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Learning as a Members’ Phenomenon: Toward an Ethnographically Adequate Science of Learning


by Reed Stevens — 2010

This article argues for treating learning as a “members’ phenomenon,” one that participants to an interaction organize, sustain, and evaluate themselves from “within” their interactions. This endogenous approach to studying learning is contrasted with the traditional exogenous approach. An empirical example is provided to ground the concept. Implications for further development of this approach are discussed, including possible tensions and complementarities with the exogenous approach to studying learning.


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This article originally appeared as NSSE Yearbook Vol 109. No. 1.


Cite This Article as: Teachers College Record Volume 112 Number 13, 2010, p. 82-97
http://www.tcrecord.org ID Number: 18402, Date Accessed: 12/12/2017 6:57:10 PM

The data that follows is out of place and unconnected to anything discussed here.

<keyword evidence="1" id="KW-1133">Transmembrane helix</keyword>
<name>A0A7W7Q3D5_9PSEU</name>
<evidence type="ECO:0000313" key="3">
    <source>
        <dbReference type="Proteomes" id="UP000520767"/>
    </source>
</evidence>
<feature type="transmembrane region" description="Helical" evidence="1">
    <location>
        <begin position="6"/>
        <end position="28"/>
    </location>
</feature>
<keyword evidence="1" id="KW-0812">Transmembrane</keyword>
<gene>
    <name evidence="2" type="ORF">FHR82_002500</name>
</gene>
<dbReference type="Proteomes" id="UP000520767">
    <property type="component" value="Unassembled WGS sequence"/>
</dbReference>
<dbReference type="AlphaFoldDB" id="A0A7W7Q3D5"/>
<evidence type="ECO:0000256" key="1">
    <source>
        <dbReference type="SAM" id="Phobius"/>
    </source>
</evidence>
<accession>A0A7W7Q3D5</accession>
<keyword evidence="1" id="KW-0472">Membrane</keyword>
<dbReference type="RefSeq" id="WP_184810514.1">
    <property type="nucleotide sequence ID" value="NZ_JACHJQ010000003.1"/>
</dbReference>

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About the Author
  • Reed Stevens
    Northwestern University
    E-mail Author
    REED STEVENS is currently a professor of learning sciences at the School of Education and Social Policy at Northwestern University. His research focuses on learning in and across informal and formal settings, particularly those that are connected to STEM ideas and disciplines. Since the early 1990s, he has conducted studies in settings that include homes, science museums, K–12 STEM classrooms, early childhood learning centers, undergraduate engineering education, and a range of professional STEM workplaces. This work has the broad goal of building an understanding of learning across the life span in everyday life. He has expertise in a broad range of ethnographic field methods for studying cognition and learning, with a specialization in techniques for analyzing moment-to-moment interaction between people and with technologies. Publications include: Stevens, R., & Hall, R. (1998). Disciplined perception: Learning to see in technoscience. In M. Lampert & M. L. Blunk, (Eds.), Talking mathematics in school: Studies of teaching and learning (pp. 107–149). Cambridge, England: Cambridge University Press; and Stevens, R., Satwicz, T., & McCarthy, L. (2008). In game, In room, In world: Reconnecting video game play to the rest of kids’ lives. In K. Salen (Ed.), The Ecology of Games. Cambridge, MA: MIT Press.
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